The 2012 midyear report of the IRS National Taxpayer Advocate highlights the issue of expired provisions. The report also indicates the number of taxpayers affected by some of these temporary provisions, as noted in the following table (National Taxpayer Advocate, Fiscal Year 2013 Objectives Report to Congress, pp. 1–7 (June 30, 2012)).

Expired provision

Number of individuals affected (millions)

Alternative minimum tax (AMT) “patch”

27

Election to deduct state sales tax rather than state income tax

11

Mortgage insurance deduction

4

Above-the-line deduction for K–12 teacher expenses

4

Deduction for qualified tuition and expenses

2

The report also notes that about 70,000 taxpayers are affected by the expiration of the research tax credit (p. 4).

The Congressional Budget Office (CBO) has reported additional details on the expiration of the AMT “patch.” The following CBO table shows the increased number of individuals affected by the AMT and the additional revenue raised due to the expiration of the “patch” after 2011.

Effects of the Individual Alternative Minimum Tax in CBOs August 2012 Baseline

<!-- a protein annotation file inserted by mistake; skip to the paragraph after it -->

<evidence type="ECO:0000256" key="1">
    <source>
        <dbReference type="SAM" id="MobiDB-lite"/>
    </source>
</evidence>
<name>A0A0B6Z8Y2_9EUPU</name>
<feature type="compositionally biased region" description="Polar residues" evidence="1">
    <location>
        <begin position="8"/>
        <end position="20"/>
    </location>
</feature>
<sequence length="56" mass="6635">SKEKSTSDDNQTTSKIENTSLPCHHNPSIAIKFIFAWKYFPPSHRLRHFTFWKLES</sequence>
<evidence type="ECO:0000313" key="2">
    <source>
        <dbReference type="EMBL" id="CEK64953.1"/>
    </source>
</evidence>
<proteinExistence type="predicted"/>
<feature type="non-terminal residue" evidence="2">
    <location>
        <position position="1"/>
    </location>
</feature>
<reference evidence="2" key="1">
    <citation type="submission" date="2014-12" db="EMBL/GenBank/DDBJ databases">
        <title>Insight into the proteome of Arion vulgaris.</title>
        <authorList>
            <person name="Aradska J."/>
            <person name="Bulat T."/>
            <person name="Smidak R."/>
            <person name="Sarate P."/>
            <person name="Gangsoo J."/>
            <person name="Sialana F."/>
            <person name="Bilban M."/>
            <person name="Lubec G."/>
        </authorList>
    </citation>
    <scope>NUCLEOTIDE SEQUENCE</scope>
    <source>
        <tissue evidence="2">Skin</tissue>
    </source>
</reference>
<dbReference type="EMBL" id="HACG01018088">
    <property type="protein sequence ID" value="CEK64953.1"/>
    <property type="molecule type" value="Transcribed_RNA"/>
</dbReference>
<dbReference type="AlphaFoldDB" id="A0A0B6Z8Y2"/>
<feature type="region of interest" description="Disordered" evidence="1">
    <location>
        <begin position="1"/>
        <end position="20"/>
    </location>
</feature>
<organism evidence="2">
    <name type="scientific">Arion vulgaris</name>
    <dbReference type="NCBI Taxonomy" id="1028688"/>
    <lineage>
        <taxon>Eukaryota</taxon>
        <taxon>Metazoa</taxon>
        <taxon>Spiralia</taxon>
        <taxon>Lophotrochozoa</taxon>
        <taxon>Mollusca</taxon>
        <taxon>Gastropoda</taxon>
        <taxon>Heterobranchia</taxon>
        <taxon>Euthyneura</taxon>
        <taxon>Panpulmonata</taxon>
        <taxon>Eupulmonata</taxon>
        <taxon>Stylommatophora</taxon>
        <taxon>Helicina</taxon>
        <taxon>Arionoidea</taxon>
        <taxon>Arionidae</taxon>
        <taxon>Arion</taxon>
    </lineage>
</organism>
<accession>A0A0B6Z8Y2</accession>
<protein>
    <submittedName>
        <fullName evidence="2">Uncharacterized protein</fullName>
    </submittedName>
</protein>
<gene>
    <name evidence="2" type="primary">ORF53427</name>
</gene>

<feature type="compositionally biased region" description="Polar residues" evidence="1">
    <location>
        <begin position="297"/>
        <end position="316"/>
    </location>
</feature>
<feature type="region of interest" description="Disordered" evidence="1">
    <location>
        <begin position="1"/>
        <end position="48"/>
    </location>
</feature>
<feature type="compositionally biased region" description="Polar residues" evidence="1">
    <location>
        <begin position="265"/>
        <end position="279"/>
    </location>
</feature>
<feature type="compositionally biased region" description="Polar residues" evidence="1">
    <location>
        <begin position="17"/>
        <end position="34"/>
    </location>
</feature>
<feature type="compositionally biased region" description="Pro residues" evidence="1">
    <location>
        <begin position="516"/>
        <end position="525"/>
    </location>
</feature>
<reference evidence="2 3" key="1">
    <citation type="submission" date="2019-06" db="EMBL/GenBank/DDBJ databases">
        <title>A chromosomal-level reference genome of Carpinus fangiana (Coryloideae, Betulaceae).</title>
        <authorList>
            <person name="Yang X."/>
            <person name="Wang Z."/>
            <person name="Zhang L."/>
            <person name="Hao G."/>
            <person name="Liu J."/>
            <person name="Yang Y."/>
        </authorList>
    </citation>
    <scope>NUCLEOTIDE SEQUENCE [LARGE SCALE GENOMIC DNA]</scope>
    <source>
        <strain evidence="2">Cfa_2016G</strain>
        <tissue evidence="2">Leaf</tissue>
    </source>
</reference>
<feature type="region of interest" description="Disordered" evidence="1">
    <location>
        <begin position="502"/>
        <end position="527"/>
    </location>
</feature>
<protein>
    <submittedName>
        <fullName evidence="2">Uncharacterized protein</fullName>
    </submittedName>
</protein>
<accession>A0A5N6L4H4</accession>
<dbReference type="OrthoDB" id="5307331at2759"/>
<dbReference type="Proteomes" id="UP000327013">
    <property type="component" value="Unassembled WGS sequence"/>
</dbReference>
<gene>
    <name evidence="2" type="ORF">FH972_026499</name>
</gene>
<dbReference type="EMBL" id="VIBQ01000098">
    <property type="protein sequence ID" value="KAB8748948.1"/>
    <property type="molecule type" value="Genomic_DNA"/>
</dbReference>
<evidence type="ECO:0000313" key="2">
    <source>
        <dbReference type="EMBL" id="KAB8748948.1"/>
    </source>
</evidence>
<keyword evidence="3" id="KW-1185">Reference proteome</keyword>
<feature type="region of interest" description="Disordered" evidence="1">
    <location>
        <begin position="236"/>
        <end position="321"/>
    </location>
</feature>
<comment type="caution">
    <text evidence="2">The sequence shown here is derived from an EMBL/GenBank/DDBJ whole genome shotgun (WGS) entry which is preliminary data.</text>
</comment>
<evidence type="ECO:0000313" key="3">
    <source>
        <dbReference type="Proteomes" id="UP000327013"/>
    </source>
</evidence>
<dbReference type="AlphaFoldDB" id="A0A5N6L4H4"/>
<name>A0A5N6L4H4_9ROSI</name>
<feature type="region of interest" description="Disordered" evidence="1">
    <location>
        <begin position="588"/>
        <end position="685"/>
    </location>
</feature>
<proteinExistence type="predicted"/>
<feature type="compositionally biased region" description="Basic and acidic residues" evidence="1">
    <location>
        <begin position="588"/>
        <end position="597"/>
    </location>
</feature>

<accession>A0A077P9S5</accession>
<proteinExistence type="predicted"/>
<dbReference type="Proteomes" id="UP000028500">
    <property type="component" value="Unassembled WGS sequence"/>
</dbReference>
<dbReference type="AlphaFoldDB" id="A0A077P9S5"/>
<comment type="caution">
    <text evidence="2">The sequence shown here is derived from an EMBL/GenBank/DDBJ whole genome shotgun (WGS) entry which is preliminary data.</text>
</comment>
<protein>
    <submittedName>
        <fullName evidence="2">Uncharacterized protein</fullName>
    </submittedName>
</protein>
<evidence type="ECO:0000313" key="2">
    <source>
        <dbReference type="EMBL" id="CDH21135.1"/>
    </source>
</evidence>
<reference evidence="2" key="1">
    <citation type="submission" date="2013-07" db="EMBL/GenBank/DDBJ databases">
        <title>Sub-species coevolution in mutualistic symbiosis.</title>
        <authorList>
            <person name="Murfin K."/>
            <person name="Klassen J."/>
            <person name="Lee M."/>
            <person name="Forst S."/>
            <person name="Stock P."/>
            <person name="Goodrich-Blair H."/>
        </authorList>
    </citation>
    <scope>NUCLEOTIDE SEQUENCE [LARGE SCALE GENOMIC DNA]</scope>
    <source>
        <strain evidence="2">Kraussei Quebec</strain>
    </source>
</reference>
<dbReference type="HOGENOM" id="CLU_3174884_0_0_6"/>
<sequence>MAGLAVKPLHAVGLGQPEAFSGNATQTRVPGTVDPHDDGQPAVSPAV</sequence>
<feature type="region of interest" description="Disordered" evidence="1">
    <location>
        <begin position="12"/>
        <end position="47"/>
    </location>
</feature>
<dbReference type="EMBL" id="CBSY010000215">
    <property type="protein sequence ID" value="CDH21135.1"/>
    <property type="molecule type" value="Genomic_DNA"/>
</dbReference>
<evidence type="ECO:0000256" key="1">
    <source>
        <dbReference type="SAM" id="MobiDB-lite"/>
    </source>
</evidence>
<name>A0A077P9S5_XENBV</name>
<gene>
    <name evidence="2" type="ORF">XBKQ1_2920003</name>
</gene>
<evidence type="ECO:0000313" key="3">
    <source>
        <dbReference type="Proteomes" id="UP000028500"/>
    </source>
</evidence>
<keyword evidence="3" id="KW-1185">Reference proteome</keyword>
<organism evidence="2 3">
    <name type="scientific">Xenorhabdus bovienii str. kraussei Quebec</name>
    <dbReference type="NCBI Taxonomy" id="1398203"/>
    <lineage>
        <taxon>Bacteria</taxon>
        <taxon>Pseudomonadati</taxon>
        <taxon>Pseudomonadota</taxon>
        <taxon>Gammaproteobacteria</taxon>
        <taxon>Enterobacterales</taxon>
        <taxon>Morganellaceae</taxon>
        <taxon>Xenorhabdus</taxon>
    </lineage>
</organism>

Source: Congressional Budget Office (CBO), tax receipts tables that supplement An Update to the Budget and Economic Outlook: Fiscal Years 2012 to 2022 (August 2012). Per the CBO, the baseline projections “incorporate the assumption that current laws generally remain in place; those projections are designed to serve as a benchmark that policymakers can use when considering possible changes to those laws.”

Delayed filing dates

The expired and expiring provisions will likely be addressed by Congress after the Nov. 6 election. When a similar situation existed in 2010, legislation was not passed until mid-December (Tax Relief, Unemployment Insurance Reauthorization, and Job Creation Act of 2010, P.L. 111-312 (12/17/10)). This delayed the filing season for many taxpayers. As noted by the National Taxpayer Advocate, individuals claiming itemized deductions, the deduction for qualified tuition, or K–12 teacher expenses were not able to file their 2010 returns until Feb. 14, 2011, due to programming delays at the IRS (Fiscal Year 2013 Report, p. 1).

The cost to extend

The primary reason for long-standing, continually renewed, temporary provisions, such as the research credit or deduction for K–12 teacher expenses, is the budget process. When a temporary deduction or credit is made permanent, Congress must find offsetting revenue increases for a 10-year budget window rather than only one or two years for a temporary extension.

The following information is from the JCT revenue estimates on recent bills in the House and Senate to extend temporary provisions. The dollar amounts show the “cost” to extend, which require revenue offsets or spending cuts to achieve a revenue-neutral bill. (CBO estimates for extending expiring tax provisions are available online.)

Provision

Cost (millions)

References

Increase AMT exemption and allow personal credits against AMT for 2012 and 2013